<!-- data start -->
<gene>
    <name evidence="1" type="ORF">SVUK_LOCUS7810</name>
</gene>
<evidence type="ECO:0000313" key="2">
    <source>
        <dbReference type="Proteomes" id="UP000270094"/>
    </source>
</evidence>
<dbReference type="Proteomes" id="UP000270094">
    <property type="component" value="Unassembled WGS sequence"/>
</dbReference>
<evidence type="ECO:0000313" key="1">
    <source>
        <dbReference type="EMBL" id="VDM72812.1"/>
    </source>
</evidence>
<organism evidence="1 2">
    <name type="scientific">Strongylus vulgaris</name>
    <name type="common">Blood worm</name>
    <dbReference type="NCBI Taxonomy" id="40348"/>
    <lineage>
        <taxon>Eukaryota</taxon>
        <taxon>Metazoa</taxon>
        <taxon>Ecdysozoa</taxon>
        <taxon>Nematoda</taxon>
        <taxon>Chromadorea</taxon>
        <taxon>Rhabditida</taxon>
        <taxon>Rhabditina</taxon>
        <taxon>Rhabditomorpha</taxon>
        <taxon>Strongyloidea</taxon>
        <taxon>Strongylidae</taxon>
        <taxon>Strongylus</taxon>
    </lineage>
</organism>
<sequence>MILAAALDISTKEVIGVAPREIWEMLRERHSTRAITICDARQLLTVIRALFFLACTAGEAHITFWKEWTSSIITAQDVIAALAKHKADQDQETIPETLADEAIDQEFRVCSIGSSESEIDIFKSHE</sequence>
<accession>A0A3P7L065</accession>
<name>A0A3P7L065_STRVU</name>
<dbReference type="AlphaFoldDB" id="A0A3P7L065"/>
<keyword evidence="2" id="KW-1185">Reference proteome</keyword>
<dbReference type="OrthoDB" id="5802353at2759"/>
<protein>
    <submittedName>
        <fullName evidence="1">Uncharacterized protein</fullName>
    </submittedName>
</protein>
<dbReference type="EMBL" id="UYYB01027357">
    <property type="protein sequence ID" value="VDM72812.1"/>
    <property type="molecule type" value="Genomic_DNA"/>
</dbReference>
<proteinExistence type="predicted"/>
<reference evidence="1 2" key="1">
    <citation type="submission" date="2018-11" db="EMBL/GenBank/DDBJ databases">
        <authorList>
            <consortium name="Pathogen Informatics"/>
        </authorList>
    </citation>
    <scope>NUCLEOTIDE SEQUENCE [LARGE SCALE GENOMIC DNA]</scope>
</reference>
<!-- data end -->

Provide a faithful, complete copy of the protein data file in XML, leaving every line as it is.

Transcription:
<gene>
    <name evidence="1" type="ORF">SVUK_LOCUS7810</name>
</gene>
<evidence type="ECO:0000313" key="2">
    <source>
        <dbReference type="Proteomes" id="UP000270094"/>
    </source>
</evidence>
<dbReference type="Proteomes" id="UP000270094">
    <property type="component" value="Unassembled WGS sequence"/>
</dbReference>
<evidence type="ECO:0000313" key="1">
    <source>
        <dbReference type="EMBL" id="VDM72812.1"/>
    </source>
</evidence>
<organism evidence="1 2">
    <name type="scientific">Strongylus vulgaris</name>
    <name type="common">Blood worm</name>
    <dbReference type="NCBI Taxonomy" id="40348"/>
    <lineage>
        <taxon>Eukaryota</taxon>
        <taxon>Metazoa</taxon>
        <taxon>Ecdysozoa</taxon>
        <taxon>Nematoda</taxon>
        <taxon>Chromadorea</taxon>
        <taxon>Rhabditida</taxon>
        <taxon>Rhabditina</taxon>
        <taxon>Rhabditomorpha</taxon>
        <taxon>Strongyloidea</taxon>
        <taxon>Strongylidae</taxon>
        <taxon>Strongylus</taxon>
    </lineage>
</organism>
<sequence>MILAAALDISTKEVIGVAPREIWEMLRERHSTRAITICDARQLLTVIRALFFLACTAGEAHITFWKEWTSSIITAQDVIAALAKHKADQDQETIPETLADEAIDQEFRVCSIGSSESEIDIFKSHE</sequence>
<accession>A0A3P7L065</accession>
<name>A0A3P7L065_STRVU</name>
<dbReference type="AlphaFoldDB" id="A0A3P7L065"/>
<keyword evidence="2" id="KW-1185">Reference proteome</keyword>
<dbReference type="OrthoDB" id="5802353at2759"/>
<protein>
    <submittedName>
        <fullName evidence="1">Uncharacterized protein</fullName>
    </submittedName>
</protein>
<dbReference type="EMBL" id="UYYB01027357">
    <property type="protein sequence ID" value="VDM72812.1"/>
    <property type="molecule type" value="Genomic_DNA"/>
</dbReference>
<proteinExistence type="predicted"/>
<reference evidence="1 2" key="1">
    <citation type="submission" date="2018-11" db="EMBL/GenBank/DDBJ databases">
        <authorList>
            <consortium name="Pathogen Informatics"/>
        </authorList>
    </citation>
    <scope>NUCLEOTIDE SEQUENCE [LARGE SCALE GENOMIC DNA]</scope>
</reference>